June 14, 2012 - Akbank Sanat - Maureen Connor
June 14, 2012

Maureen Connor

Maureen Connor, Heads from ‘the Sixth Sense’ (video still), 1993.*

Maureen Connor
Contradictions

31 May–28 July 2012

Akbank Art Center
Istiklal Cad. No: 8 
3443 Beyoglu, Istanbul 
Turkey

T +90 212 2523500-01

www.akbanksanat.com

Curated by Hasan Bulent Kahraman

Contradictions and identity: the plural and the singular
Connor’s works are almost entirely like a topography of the periods in which they have been produced. Connor was carrying out an in-depth questioning of the relationships of art-market-capitalism as early as the 1990s. Questions around what an artist remaining outside of market values and mechanisms could produce and provide, and what such an artist’s efficiency and impact might be were within her realm of interests. Let us not forget that in this so-called postmodern era, postmodernity itself was described as ‘the cultural logic of late capitalism.’

Connor then moved the issue of body and identity, a subject-signifier of capitalism and market—among others. She rendered both of these phenomena tangible through the subject of the female: again, amongst the most debated issues of social theory after the 1990s. With the works she produced that are now presented to the viewers at the exhibition, Connor proposes an array of questions directed towards all of these issues.

The exhibition could be considered to have two layers. Connor is presenting works before 1990, produced and exhibited at a much earlier date, together with recent works. This is a reference to the transformation emphasized earlier, to its projection crystallized in the artist. Almost a Lavoisierian stance: the conservation of matter. In conjuction with that Connor deals with the museum space, and its expression on the human plane as a production area of the artistic platform. This has to be referred to as the relationship between the creative field and consumption.

The second layer of the exhibition is a plane of questioning. At every corner, in every work, the viewer is brought face to face with himself/herself. This could be perceived as a policy of participation. But it is an approach that also involves alienation and abstraction. These could be seen in the example of Narrow Escape. The wealth of the Baroque background is surprising. Roles cut out for femininity coincide completely with the extremely efficient images in the video. This is a correspondence containing all the contradictions covered by the title of the exhibition. While these predefined roles with clear sexual references are revealed on an axis of beauty, award, competition, womb-birth, and food-slimness, the viewer will be questioning himself/herself in terms of the situations in this context.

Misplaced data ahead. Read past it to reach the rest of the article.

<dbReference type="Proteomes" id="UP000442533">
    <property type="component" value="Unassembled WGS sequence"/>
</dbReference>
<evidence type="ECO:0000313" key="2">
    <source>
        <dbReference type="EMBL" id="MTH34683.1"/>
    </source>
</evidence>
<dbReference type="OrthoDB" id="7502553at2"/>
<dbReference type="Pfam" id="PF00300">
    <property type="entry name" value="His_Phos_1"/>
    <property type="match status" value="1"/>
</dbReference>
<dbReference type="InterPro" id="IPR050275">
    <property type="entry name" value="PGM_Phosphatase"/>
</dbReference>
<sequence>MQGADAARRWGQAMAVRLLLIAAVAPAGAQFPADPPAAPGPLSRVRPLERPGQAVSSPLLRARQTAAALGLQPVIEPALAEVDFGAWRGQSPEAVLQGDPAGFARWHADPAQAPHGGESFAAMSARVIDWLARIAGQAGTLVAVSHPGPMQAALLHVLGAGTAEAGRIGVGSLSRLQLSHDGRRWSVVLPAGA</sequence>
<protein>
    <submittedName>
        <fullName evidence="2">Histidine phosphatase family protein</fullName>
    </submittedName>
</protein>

This exhibition is rich enough in content to be conceived as a test laboratory for the post-structuralist feminist studies of the 1990s, and is also dense enough to become an inventory of post-Lacanian issues. An examination of the female/feminine condition and the politics of the body against the thresholds of identity and consciousness (and of course the unconscious as well) is not an easy process. It requires the artwork to be abstracted from itself, while simultaneously acquiring a philosophical breadth/substance.

However, this is a critical phenomenon. Because at this stage the ontological characteristics of the artwork could be obstructed. Thus, the discourse of the artwork/art that is expected to be active, becomes passive and art assumes the reality of a meta-narrative. Yet, Connor’s work crystallizes at a point opposite to this. While the artwork creates its own ontological reality, in Connor’s works, the problematics mentioned earlier are formed providing vast expanses for a posteriori readings of the work on a secondary level. Another quality of Connor must be noticed here. Although, this exhibition and Connor’s works could be read within the framework of feminist art, or the issues of femininity/body/identity/belonging, they are narratives that seize the shortcomings of the visual ideology and that face up to it.

At a time when ‘endism’ has become the dominant discourse and the rhetoric of the ‘post-ist’ era has begun, Maureen Connor’s exhibition offers a ground determining that the individual and the singular, the social and the plural could only breed through contradictions, and that lets the viewer define these once more.

*Image above:
Maureen Connor, Heads from ‘the Sixth Sense’ (video still), 1993. Commissioned for the 1993 Whitney Biennial. Videography: Jean de Boission and Terri Dewhirst.

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